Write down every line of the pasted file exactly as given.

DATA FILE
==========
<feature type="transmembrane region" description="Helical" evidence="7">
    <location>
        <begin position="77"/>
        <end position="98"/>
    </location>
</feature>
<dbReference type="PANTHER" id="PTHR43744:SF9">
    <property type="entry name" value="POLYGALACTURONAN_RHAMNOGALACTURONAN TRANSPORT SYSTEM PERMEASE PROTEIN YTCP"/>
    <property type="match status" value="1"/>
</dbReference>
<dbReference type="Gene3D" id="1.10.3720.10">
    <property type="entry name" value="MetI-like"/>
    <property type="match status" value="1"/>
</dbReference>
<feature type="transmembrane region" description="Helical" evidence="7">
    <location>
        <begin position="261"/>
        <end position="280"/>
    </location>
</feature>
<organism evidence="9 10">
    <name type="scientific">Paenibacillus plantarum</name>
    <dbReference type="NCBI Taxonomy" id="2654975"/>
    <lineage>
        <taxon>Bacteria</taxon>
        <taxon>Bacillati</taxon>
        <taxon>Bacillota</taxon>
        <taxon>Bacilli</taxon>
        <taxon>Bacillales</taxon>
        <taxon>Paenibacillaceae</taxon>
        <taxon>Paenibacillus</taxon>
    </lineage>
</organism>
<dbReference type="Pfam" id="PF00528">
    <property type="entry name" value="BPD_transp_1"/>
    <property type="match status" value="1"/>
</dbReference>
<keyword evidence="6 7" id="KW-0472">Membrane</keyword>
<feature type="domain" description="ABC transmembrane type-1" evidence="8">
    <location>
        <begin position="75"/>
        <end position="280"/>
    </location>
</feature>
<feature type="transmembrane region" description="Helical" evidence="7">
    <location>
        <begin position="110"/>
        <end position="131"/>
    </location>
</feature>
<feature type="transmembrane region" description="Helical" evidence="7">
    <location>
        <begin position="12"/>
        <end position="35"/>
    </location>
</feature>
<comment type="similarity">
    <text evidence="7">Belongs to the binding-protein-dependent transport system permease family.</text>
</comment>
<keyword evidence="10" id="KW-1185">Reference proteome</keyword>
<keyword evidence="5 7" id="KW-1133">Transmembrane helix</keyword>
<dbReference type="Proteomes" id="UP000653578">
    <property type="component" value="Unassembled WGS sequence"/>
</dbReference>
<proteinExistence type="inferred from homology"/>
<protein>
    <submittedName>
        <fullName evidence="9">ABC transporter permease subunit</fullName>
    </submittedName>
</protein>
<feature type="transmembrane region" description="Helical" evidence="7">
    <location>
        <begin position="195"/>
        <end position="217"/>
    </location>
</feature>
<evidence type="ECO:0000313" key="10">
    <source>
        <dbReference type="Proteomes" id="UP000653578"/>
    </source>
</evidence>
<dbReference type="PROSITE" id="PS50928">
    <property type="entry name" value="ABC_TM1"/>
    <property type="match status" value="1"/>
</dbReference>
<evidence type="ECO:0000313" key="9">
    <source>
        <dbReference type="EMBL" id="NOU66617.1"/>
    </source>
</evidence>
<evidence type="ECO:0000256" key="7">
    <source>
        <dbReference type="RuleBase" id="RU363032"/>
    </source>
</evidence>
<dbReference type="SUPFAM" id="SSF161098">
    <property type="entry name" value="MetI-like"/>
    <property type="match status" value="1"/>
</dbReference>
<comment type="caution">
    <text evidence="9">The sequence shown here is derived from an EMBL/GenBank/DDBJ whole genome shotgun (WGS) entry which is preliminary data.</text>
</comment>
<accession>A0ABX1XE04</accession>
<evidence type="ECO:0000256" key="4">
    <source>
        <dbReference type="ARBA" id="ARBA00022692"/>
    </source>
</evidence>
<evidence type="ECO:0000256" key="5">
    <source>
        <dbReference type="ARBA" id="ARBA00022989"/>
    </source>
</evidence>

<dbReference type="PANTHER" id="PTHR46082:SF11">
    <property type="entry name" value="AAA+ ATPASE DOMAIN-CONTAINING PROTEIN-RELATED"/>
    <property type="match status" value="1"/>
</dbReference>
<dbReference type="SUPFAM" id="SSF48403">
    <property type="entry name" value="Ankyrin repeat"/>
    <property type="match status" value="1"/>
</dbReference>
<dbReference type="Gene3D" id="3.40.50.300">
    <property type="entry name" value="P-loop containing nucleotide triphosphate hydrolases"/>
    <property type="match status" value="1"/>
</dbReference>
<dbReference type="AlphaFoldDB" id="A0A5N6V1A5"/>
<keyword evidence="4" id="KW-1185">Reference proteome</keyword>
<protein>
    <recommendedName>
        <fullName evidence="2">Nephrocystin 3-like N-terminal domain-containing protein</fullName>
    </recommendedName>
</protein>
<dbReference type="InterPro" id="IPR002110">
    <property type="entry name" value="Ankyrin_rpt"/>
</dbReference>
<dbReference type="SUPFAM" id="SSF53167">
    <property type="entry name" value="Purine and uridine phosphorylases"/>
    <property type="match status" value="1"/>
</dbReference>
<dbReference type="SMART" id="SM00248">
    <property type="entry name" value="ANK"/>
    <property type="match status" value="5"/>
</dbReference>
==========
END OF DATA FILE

<feature type="transmembrane region" description="Helical" evidence="7">
    <location>
        <begin position="77"/>
        <end position="98"/>
    </location>
</feature>
<dbReference type="PANTHER" id="PTHR43744:SF9">
    <property type="entry name" value="POLYGALACTURONAN_RHAMNOGALACTURONAN TRANSPORT SYSTEM PERMEASE PROTEIN YTCP"/>
    <property type="match status" value="1"/>
</dbReference>
<dbReference type="Gene3D" id="1.10.3720.10">
    <property type="entry name" value="MetI-like"/>
    <property type="match status" value="1"/>
</dbReference>
<feature type="transmembrane region" description="Helical" evidence="7">
    <location>
        <begin position="261"/>
        <end position="280"/>
    </location>
</feature>
<organism evidence="9 10">
    <name type="scientific">Paenibacillus plantarum</name>
    <dbReference type="NCBI Taxonomy" id="2654975"/>
    <lineage>
        <taxon>Bacteria</taxon>
        <taxon>Bacillati</taxon>
        <taxon>Bacillota</taxon>
        <taxon>Bacilli</taxon>
        <taxon>Bacillales</taxon>
        <taxon>Paenibacillaceae</taxon>
        <taxon>Paenibacillus</taxon>
    </lineage>
</organism>
<dbReference type="Pfam" id="PF00528">
    <property type="entry name" value="BPD_transp_1"/>
    <property type="match status" value="1"/>
</dbReference>
<keyword evidence="6 7" id="KW-0472">Membrane</keyword>
<feature type="domain" description="ABC transmembrane type-1" evidence="8">
    <location>
        <begin position="75"/>
        <end position="280"/>
    </location>
</feature>
<feature type="transmembrane region" description="Helical" evidence="7">
    <location>
        <begin position="110"/>
        <end position="131"/>
    </location>
</feature>
<feature type="transmembrane region" description="Helical" evidence="7">
    <location>
        <begin position="12"/>
        <end position="35"/>
    </location>
</feature>
<comment type="similarity">
    <text evidence="7">Belongs to the binding-protein-dependent transport system permease family.</text>
</comment>
<keyword evidence="10" id="KW-1185">Reference proteome</keyword>
<keyword evidence="5 7" id="KW-1133">Transmembrane helix</keyword>
<dbReference type="Proteomes" id="UP000653578">
    <property type="component" value="Unassembled WGS sequence"/>
</dbReference>
<proteinExistence type="inferred from homology"/>
<protein>
    <submittedName>
        <fullName evidence="9">ABC transporter permease subunit</fullName>
    </submittedName>
</protein>
<feature type="transmembrane region" description="Helical" evidence="7">
    <location>
        <begin position="195"/>
        <end position="217"/>
    </location>
</feature>
<evidence type="ECO:0000313" key="10">
    <source>
        <dbReference type="Proteomes" id="UP000653578"/>
    </source>
</evidence>
<dbReference type="PROSITE" id="PS50928">
    <property type="entry name" value="ABC_TM1"/>
    <property type="match status" value="1"/>
</dbReference>
<evidence type="ECO:0000313" key="9">
    <source>
        <dbReference type="EMBL" id="NOU66617.1"/>
    </source>
</evidence>
<evidence type="ECO:0000256" key="7">
    <source>
        <dbReference type="RuleBase" id="RU363032"/>
    </source>
</evidence>
<dbReference type="SUPFAM" id="SSF161098">
    <property type="entry name" value="MetI-like"/>
    <property type="match status" value="1"/>
</dbReference>
<comment type="caution">
    <text evidence="9">The sequence shown here is derived from an EMBL/GenBank/DDBJ whole genome shotgun (WGS) entry which is preliminary data.</text>
</comment>
<accession>A0ABX1XE04</accession>
<evidence type="ECO:0000256" key="4">
    <source>
        <dbReference type="ARBA" id="ARBA00022692"/>
    </source>
</evidence>
<evidence type="ECO:0000256" key="5">
    <source>
        <dbReference type="ARBA" id="ARBA00022989"/>
    </source>
</evidence>

<dbReference type="PANTHER" id="PTHR46082:SF11">
    <property type="entry name" value="AAA+ ATPASE DOMAIN-CONTAINING PROTEIN-RELATED"/>
    <property type="match status" value="1"/>
</dbReference>
<dbReference type="SUPFAM" id="SSF48403">
    <property type="entry name" value="Ankyrin repeat"/>
    <property type="match status" value="1"/>
</dbReference>
<dbReference type="Gene3D" id="3.40.50.300">
    <property type="entry name" value="P-loop containing nucleotide triphosphate hydrolases"/>
    <property type="match status" value="1"/>
</dbReference>
<dbReference type="AlphaFoldDB" id="A0A5N6V1A5"/>
<keyword evidence="4" id="KW-1185">Reference proteome</keyword>
<protein>
    <recommendedName>
        <fullName evidence="2">Nephrocystin 3-like N-terminal domain-containing protein</fullName>
    </recommendedName>
</protein>
<dbReference type="InterPro" id="IPR002110">
    <property type="entry name" value="Ankyrin_rpt"/>
</dbReference>
<dbReference type="SUPFAM" id="SSF53167">
    <property type="entry name" value="Purine and uridine phosphorylases"/>
    <property type="match status" value="1"/>
</dbReference>
<dbReference type="SMART" id="SM00248">
    <property type="entry name" value="ANK"/>
    <property type="match status" value="5"/>
</dbReference>